Another #KZOO2015 post – this one examines Bishops and Their Towns.
Throughout 2016, ten of the finest drawings by Leonardo da Vinci in the Royal Collection will travel to four museums and galleries across the United Kingdom and Ireland in a new exhibition.
This quiz tests your knowledge of the Italian city-states during the Renaissance.
Reporting on the paper ‘Attila’s Appetite: The Logistics of Attila the Hun’s Invasion of Italy in 452’, by Jason Linn, given at the International Congress on Medieval Studies
Danielle Trynoski takes in the new Renaissance Splendors of the Northern Italian Courts exhibit at the Getty Center in Lost Angeles
Saint Catherine of Alexandria and her wheel have been well recognized symbols since the beginning of the Middle Ages. Here are 10 interesting tidbits about Saint Catherine:
I love to read. I also love books depicted in art. I became fascinated with Medieval and Renaissance pictures of women reading or with books. I noticed while I was walking around the National Gallery, Musèe Cluny and the Louvre recently that there are many beautiful images of women reading or with books. Saints, sinners, and laywomen; I wanted to share a few of my favourites. Here are 20 works of art of women and their books
It is a popular story – the teenage son defying his parents and doing something very rebellious. It could be using drugs, getting a tattoo, or falling into with the wrong type of people. Back in the thirteenth-century, the rebellious son might become a Franciscan!
The Chronicle of the thirteenth-century Franciscan friar Salimbene de Adam is filled with an abundance of self-referential passages.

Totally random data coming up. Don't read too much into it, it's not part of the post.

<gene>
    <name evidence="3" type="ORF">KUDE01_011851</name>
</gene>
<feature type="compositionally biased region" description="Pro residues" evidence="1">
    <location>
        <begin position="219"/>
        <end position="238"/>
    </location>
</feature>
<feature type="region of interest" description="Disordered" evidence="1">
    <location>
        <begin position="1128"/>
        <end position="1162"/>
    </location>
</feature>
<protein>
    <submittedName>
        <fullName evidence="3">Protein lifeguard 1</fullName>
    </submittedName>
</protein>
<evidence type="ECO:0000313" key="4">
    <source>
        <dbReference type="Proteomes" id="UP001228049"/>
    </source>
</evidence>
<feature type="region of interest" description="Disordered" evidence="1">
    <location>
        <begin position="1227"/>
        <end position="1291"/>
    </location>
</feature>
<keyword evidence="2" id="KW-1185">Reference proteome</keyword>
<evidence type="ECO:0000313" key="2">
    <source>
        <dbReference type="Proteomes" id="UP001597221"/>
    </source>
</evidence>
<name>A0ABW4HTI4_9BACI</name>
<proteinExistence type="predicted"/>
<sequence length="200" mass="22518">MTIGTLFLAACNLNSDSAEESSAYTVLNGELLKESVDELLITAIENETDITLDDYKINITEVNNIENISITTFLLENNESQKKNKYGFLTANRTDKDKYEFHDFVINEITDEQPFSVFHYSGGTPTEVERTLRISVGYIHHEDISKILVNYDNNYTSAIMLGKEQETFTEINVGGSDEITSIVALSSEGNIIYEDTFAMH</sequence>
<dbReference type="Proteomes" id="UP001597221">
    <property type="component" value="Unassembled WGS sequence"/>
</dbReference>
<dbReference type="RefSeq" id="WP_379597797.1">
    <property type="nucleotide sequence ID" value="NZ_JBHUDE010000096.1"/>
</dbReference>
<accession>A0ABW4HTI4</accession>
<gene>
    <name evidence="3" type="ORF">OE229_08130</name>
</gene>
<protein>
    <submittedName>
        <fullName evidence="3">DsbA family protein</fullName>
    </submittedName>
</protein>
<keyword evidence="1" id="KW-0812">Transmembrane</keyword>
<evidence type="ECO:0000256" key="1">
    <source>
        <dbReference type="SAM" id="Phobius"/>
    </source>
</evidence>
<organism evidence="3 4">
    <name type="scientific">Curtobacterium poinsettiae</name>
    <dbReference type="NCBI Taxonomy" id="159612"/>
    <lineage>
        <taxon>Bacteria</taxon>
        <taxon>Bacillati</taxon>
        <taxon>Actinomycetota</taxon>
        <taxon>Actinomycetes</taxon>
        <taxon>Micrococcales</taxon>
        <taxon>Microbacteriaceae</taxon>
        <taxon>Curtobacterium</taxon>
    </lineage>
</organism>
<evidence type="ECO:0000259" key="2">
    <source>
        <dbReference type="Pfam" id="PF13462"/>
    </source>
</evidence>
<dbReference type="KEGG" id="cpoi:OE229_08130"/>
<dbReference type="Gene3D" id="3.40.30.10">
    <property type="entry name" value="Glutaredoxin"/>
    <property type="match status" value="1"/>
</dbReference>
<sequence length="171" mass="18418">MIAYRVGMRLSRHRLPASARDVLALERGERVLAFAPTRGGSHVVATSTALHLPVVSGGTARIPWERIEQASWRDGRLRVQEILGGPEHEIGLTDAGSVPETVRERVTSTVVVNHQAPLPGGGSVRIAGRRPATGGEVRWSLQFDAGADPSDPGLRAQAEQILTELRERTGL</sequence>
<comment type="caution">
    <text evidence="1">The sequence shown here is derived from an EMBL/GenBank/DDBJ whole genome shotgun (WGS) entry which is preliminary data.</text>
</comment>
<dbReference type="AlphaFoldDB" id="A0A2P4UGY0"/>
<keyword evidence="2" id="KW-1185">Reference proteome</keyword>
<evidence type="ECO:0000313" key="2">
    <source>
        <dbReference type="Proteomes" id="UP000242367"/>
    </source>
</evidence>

The J. Paul Getty Museum has opened its newest exhibition – Renaissance Splendors of the Northern Italian Courts – which brings together 25 works including illuminated manuscripts, paintings and drawings that showcases the beautiful artistic production taking place in cities such as Milan and Ferrara during the 15th century.
Luca Landucci writes about lightning strikes in 15th century Florence.
‘He is a fruit quite worthy of his diabolical seed.’
Active between 1260-1270, the woman known only as La Compiuta Donzella (the fulfilled damsel) attracted the attention of several male writers. Two of them were astonished that such wisdom could be found in a female.
Ten of our favourite maxims from the Italian Renaissance scholar Francesco Guicciardini
Burial grounds ‘a thousand-year history’ into human health
If you follow the advice of Caterina Sforza, ‘you will see that thing become so narrow that you yourself will be in admiration.’
If you’re an ancient historian, a medievalist, or early modernist, there are so many other amazing pieces and works of art a the Louvre other than these two tourist staples. Here is my list of cool, creepy, unusual and better than the Mona Lisa at the Louvre in Paris.
From Tempests and Hydraulic Machines to the Arno Diversion: the Historical Significance of da Vinci’s Study of Water
Reemergence of classical thought and the importance of water in society led da Vinci to pursue multiple projects regarding his study of water – culminating in the project to divert the Arno River.
Milan may be Italy’s current fashion capital, but Venice had an important role to play in the development of the Italian fashion and textile industry since the late middle ages and renaissance period.
This paper therefore explores how important moral philosophy was, during the Italian Renaissance, as an independent university subject, and whether its status had a direct relationship with that of rhetorical studies
This article sets out to trace the visual responses to the sainthood of Thomas of Canterbury outside of his original cultural context, namely in Italy, where his cult was readily received, integrated and modified.
‘Rue tops, one clove of garlic, a walnut, a grain of salt, and eat on an empty stomach everyday for up to a month, and you must be cheerful, and this recipe, it’s good against vermin and it’s perfect.
At the outset of his influential study on Rabelais, Mikhail Bakhtin makes an interesting observation. The scholar dedicates several pages to detail how the French author’s critical reception changed over time. Bakhtin illustrates how the attempt to comprehend an author can frequently be stymied by the cultural changes that occur across the centuries.